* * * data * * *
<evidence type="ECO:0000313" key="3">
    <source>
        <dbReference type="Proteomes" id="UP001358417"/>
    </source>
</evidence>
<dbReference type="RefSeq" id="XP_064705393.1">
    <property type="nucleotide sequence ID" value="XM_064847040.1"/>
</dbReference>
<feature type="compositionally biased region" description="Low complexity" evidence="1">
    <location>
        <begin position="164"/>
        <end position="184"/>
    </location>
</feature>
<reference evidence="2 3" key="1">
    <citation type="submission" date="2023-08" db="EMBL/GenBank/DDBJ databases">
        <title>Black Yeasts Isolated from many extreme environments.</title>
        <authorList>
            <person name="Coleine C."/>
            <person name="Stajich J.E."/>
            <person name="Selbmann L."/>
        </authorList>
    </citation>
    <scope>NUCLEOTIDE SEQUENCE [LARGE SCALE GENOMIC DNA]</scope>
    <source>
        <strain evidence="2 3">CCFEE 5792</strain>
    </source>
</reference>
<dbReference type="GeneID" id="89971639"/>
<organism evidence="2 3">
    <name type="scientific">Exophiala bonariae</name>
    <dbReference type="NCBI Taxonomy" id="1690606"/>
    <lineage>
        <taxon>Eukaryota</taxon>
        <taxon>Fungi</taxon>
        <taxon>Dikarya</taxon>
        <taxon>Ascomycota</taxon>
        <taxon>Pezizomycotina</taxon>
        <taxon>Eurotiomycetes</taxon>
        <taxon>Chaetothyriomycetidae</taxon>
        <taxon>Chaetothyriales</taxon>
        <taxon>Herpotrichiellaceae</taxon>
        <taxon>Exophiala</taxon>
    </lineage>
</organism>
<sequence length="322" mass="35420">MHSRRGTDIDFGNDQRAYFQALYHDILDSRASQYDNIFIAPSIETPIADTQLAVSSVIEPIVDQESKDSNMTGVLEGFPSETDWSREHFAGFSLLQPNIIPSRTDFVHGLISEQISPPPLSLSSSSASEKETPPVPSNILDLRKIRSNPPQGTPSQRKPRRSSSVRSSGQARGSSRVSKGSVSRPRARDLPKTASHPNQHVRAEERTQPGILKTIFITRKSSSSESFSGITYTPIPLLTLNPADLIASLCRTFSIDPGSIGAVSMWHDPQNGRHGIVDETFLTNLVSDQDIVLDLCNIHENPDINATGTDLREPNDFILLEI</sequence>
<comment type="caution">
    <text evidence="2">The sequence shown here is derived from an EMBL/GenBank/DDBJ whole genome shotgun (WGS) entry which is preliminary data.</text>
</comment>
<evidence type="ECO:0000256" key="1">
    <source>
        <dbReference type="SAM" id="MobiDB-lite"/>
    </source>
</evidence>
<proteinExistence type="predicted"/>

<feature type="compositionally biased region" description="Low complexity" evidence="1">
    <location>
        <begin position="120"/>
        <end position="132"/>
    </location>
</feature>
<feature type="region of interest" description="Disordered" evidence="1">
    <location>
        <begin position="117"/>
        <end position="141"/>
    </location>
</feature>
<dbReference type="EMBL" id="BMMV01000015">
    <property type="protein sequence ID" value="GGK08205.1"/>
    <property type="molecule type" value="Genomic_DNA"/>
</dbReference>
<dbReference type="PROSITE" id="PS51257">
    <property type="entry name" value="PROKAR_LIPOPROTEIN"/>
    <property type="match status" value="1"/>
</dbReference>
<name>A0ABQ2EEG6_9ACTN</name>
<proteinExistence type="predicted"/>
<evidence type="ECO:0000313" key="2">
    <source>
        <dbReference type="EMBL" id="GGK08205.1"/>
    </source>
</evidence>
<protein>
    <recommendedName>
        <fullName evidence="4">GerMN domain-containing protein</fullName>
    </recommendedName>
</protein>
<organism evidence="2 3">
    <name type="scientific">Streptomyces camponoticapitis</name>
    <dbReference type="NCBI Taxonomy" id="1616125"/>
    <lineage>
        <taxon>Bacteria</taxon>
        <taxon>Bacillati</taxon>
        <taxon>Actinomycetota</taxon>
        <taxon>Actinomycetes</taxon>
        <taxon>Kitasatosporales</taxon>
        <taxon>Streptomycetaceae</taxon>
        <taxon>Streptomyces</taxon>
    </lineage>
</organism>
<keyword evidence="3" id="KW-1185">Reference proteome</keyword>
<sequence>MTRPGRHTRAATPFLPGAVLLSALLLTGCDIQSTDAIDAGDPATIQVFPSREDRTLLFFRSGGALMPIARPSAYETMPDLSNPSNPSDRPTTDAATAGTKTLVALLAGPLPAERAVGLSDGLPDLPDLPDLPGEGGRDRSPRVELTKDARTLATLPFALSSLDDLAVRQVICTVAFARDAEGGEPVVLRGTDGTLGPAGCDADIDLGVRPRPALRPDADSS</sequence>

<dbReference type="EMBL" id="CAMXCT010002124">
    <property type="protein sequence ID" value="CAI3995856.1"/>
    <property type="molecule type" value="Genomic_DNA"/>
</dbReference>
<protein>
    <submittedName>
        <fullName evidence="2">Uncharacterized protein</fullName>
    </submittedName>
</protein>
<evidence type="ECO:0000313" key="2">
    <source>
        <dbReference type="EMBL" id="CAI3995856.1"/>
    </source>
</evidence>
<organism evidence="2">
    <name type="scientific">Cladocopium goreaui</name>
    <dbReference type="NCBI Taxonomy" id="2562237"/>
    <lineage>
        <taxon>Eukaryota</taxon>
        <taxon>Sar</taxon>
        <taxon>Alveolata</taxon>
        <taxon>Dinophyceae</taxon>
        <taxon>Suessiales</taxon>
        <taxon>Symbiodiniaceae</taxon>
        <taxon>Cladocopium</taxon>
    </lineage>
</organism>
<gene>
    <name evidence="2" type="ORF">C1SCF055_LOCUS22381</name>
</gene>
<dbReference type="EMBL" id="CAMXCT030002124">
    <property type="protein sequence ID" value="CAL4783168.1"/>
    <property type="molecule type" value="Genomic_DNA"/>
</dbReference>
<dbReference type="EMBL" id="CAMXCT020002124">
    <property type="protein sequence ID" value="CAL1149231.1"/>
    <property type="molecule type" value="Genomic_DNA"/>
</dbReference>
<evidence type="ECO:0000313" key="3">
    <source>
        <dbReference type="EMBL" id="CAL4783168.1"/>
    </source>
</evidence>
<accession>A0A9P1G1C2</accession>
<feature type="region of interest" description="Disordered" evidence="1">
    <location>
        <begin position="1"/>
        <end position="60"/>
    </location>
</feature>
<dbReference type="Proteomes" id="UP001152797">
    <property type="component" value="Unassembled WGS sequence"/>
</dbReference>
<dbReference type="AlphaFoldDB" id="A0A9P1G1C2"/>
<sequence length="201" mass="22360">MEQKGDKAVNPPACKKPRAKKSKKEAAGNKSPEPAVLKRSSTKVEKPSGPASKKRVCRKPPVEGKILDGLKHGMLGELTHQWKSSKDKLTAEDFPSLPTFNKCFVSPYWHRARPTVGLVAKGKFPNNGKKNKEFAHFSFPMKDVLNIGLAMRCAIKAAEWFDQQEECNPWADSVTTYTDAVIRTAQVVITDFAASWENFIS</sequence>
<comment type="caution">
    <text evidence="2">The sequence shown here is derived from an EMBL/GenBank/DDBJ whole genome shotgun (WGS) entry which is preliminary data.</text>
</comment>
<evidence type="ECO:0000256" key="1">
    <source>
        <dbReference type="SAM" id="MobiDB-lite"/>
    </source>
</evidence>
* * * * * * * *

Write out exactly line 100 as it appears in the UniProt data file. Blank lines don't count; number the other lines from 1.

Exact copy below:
</organism>